The system selection needs to be about both demand and supply. With the advances in computing power, demand and supply modeling have both improved, and new categories of technologies have evolved for inventory and financial modeling. These new data models can enrich traditional supply chain planning processes; however, it requires a redesign in S&OP architectures to accommodate the input. It cannot be effectively accomplished through tight integration. Instead, the best modeling is accomplished through Conventional Myths - The market is rife with iterative planning. unsubstantiated claims and myths: Over the past five years, the solutions have also • You don’t need a technology to drive expanded in scope and capabilities to power an effective S&OP process. collaborative workflows and improve human • S&OP can be effectively modeled interaction. With global expansion, and mergers using a spreadsheet. and acquisitions, the processes have grown more • An 80% technology fit is good enough complex and even knotty. They are anything but for an enterprise solution. simple. The expansion of global supply chains • Standardize: One solution provider is requires both global and regional input and all you need. modeling. The management of governance • S&OP is dead. Integrated Business structures in these larger organizations, in the more Planning (IBP) is the new solution. advanced software solutions, is improved through • Supply chains are moving so fast that S&OP workflows, enterprise social networking and companies don’t have time to plan. knowledge management. In addition, these • Real-time S&OP is a desired outcome. companies do not have just one supply chain; • Tight integration with Enterprise instead, the average company has five to seven Resource Planning (ERP) improves the distinctly different rhythms and cycles and 63% of S&OP process. companies have more than one S&OP process. Consequently, there is increased interest in a visualization layer and an executive dashboard to finalize operational plans and actions. Today, companies are faced with a dilemma. There are so many pieces, so much opportunity, and so many requirements that the selection of a solution is confusing. Companies question how to put the pieces together. They often get so caught up in assessing new technologies that they forget the foundation of a solution is the determination of a feasible plan. In our research, over 85% of companies lack a road map of how to assemble these pieces of S&OP technology to drive process maturity. Overcoming this challenge is the goal of this report. Here we provide a five-step maturity model and provide insights on how to achieve each step.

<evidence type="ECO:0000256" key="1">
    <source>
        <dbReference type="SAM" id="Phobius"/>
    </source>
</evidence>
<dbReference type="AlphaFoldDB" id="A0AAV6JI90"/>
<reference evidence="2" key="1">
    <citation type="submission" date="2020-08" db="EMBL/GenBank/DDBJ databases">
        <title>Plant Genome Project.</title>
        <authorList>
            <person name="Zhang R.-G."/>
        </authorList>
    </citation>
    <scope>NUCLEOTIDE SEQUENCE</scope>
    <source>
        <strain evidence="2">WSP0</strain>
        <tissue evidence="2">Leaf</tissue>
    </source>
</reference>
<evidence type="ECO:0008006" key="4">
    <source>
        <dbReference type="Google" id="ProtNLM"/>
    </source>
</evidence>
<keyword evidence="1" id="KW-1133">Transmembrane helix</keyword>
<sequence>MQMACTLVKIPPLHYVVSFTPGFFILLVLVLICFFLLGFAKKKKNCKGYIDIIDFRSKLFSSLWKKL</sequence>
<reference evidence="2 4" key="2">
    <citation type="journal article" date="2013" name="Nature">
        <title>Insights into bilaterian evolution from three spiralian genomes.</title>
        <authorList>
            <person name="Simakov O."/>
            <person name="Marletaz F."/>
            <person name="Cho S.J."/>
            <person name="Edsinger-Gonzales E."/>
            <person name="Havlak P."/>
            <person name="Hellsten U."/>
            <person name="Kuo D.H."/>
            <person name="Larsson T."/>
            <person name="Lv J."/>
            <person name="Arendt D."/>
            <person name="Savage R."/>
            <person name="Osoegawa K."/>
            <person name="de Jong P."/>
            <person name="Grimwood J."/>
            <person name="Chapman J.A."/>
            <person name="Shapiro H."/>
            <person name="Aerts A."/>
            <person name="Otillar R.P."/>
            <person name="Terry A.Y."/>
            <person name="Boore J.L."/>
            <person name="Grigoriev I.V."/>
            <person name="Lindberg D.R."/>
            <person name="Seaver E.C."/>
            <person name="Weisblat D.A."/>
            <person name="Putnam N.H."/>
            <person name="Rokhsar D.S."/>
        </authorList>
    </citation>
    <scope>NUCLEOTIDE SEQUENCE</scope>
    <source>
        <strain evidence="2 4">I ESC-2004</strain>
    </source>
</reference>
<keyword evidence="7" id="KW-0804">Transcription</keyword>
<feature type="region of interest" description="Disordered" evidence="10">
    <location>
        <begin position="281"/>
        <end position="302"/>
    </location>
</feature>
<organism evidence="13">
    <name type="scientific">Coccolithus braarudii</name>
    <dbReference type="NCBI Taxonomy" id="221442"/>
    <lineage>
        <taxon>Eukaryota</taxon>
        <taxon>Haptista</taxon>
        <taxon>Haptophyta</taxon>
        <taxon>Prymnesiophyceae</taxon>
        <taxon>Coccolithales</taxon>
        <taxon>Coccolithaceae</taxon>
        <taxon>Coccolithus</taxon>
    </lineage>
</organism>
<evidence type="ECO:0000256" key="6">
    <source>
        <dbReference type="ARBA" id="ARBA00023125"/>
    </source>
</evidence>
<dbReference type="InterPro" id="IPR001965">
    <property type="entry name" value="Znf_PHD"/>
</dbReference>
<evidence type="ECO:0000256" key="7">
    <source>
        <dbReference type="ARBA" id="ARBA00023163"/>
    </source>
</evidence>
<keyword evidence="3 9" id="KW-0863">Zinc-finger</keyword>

To improve success, sidestep conventional myths and use this report to help navigate the market hype. Improve your prospects for success by charting your path with a road map and a goal in mind. As you move through each stage of the model, stay focused on answering three questions: 1. What is the goal? The goal changes as the process evolves. 2. What needs to be measured in which duration to be successful? Companies must always balance the supply chain as a complex system in each stage of maturity with maturity in measurements for forecast accuracy, customer service, revenue, profitability, and inventory turns. 3. How do I drive alignment and balance between the S of go-to-market plans and the OP of operations? The best S&OP plans are balanced ensuring organizational alignment. The questions stay the same, but the answers change as the processes mature.
The Evolution of S&OP Processes Over the last 35 years of Supply Chain Management (SCM), S&OP processes have evolved. S&OP is a horizontal process that can connect and align the vertical silos of make, source and deliver to drive a better supply chain outcome. Today, based on our interviews, we see five stages of S&OP maturity. Each stage offers increasing opportunity to maximize business results and Return on Investment (ROI). It also requires the assembly of different “pieces” of technology. The most mature stage in the S&OP model, as outlined in figure 1, is achieving a Market-Driven Sales and Operations Planning Process. Currently, this stage is aspirational. For many it is a goal or a future-looking process objective. It is a more mature end state than demand-driven. Figure 1. Sales and Operations Planning Maturity Model